This article was originally published in the “How to Overcome the 5 Biggest Retail Challenges of 2020 with Premium Loyalty” eBook.
The strategy for many companies in recent times has been fast growth at all costs – including putting profitability at the back of the line.
Some newer brands have grown tremendously and gained market share, but lately, there have been concerns around sustainability.
Brands like Uber, Lyft, and Peloton have recently performed poorly in the eyes of investors making shares trade below their IPO price.
The focus of investors is shifting from growth to profitability.
Growth at What Cost?
Retail currently finds itself in a tough position. Margins are getting thinner from higher costs, tariffs and required investments, including traditional loyalty programs.
While growth is still important for the long-term success of any company, the spotlight on profitability is shining brighter. Profitability is an indicator of sustainability.
Even Amazon, whose profits were hit or miss for its first couple of decades, has had four consecutive quarters above $1 billion in profit.
Amazon’s focus has moved away from just acquiring more customers and growth at all costs to maximizing growth from existing customers. So how can you leverage your premium loyalty program to increase profitability?
It all comes down to strengthening relationships with your existing customers. New customers aren’t the only key to growing profits.
Retailers have to prioritize investing in existing customers and focus on retention efforts. That’s where premium loyalty programs can really shine.
It can cost five times as much to attract a new customer than to retain an existing one. And increasing customer retention rates by 5% increases profits by 25% to 95%.
The probability of selling to an existing customer is 60-70%, while the probability of selling to a new prospect is 5-20%.
Premium Loyalty is About Giving More to Get More
Traditional loyalty programs are often seen as margin killers. These programs are essentially giving away discounts, but not building true loyalty.
A successful premium loyalty program focuses on maximizing the engagement with your best customers. These programs are so valuable that customers are willing to pay to be a part of them. Amazon Prime, CVS Health and REI Co-Op are all great examples.
Since these programs can offer exponentially better benefits, consumers engage more regularly.
With a premium loyalty program, there is no need to accumulate points for discounts later. The benefits are available 24/7, so members tend to engage more often and spend more when they do.
This means more store visits, more website transactions, and more touchpoints with your customers. For retailers, this is a prime opportunity to create more loyalty moments.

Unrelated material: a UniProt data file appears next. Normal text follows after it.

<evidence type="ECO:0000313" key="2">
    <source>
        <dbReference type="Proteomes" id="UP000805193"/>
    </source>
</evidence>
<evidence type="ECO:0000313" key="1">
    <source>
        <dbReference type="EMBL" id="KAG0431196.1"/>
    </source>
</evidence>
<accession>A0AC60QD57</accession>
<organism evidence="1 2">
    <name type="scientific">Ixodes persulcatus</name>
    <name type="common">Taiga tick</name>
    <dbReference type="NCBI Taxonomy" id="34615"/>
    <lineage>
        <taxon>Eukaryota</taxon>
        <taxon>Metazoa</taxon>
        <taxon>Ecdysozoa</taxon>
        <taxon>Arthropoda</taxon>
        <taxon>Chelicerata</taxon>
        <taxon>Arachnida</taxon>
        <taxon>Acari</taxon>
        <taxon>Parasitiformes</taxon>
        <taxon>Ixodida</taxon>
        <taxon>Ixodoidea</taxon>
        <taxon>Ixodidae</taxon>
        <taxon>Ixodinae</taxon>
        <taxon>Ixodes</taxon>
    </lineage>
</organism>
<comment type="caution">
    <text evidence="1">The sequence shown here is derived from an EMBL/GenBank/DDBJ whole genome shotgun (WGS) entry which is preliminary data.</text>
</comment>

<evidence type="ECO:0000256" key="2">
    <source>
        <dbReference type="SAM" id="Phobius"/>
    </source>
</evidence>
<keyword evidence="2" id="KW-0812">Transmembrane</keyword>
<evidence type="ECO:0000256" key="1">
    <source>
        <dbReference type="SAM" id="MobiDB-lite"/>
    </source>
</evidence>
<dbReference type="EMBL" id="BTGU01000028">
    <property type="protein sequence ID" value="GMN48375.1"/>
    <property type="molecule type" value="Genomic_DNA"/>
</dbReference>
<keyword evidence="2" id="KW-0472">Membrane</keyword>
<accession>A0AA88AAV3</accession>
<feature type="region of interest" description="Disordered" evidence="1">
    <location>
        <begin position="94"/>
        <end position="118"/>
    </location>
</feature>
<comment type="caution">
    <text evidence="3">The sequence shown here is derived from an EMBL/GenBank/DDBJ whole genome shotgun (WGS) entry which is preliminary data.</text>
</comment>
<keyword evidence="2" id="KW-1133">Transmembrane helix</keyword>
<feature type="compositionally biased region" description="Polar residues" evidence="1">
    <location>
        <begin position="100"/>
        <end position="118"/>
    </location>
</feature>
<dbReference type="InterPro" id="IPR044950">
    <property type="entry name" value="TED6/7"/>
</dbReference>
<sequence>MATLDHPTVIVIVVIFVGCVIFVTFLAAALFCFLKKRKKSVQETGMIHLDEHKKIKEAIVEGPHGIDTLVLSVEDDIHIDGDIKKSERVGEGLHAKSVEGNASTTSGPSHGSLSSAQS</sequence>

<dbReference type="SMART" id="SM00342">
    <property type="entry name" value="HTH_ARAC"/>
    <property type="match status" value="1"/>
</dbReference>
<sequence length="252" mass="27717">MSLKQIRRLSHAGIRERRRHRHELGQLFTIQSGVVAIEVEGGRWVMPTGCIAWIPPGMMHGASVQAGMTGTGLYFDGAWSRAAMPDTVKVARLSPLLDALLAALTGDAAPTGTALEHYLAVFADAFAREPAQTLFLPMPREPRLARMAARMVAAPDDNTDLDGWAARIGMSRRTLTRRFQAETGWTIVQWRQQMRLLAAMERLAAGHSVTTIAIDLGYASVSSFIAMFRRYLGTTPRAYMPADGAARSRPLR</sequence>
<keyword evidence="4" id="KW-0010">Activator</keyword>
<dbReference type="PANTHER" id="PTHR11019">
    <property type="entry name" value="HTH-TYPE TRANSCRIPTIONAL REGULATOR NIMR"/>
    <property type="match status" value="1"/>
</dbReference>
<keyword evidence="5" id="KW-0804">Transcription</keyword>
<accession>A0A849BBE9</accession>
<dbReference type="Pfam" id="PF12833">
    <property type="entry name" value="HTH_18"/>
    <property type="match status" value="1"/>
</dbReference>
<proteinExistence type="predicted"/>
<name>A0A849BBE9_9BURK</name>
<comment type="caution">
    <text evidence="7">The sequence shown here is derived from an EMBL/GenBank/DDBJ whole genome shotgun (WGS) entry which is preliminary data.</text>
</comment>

After all, loyalty isn’t just about a single transaction. Getting a customer to sign up for a loyalty program isn’t creating loyalty. It’s just one loyalty moment.
You must execute consistently across every moment that customer is going to come in touch with your brand.
That means in-store, on your website, on the phone, on social media, and the list goes on.
Brands that get this right are the ones that are going to be the most successful. Those are the ones that are going to build better relationships with their customers.
And existing premium loyalty program members can recruit new customers for free. In fact, 84% of consumers are likely to recommend a retailer to friends or family when the retailer offers a premium loyalty program with benefits that are valuable.
All these things help cut costs and can ultimately make a company more profitable.
Delighting Your Best Customers Leads to Profitability
Remember, a loyalty increase of 7% can boost lifetime profits per customer by as much as 85%, and a loyalty increase of 3% can correlate to a 10% cost reduction.
RH, the upscale, home furnishings company, is a great example of a brand that transformed from a promotional model to a premium loyalty model. The RH Members program is helping to boost profitability.
In fact, it provided 95% of the company’s core business and reduced inventory year-over-year by 30%, or $225 million by streamlining operations.
CVS has found similar success with CarePass, which costs members $5 per month (or $48 per year) for several benefits including free delivery on prescription medicines and 24/7 phone access to speak live with a pharmacist.
Those in the program were found to spend 15 to 20% more than before they were members.
So, identify your VIP customers, involve them in your premium loyalty program, and focus on nurturing those relationships by providing transactional benefits every time they shop and unique experiential benefits that add value to their lives.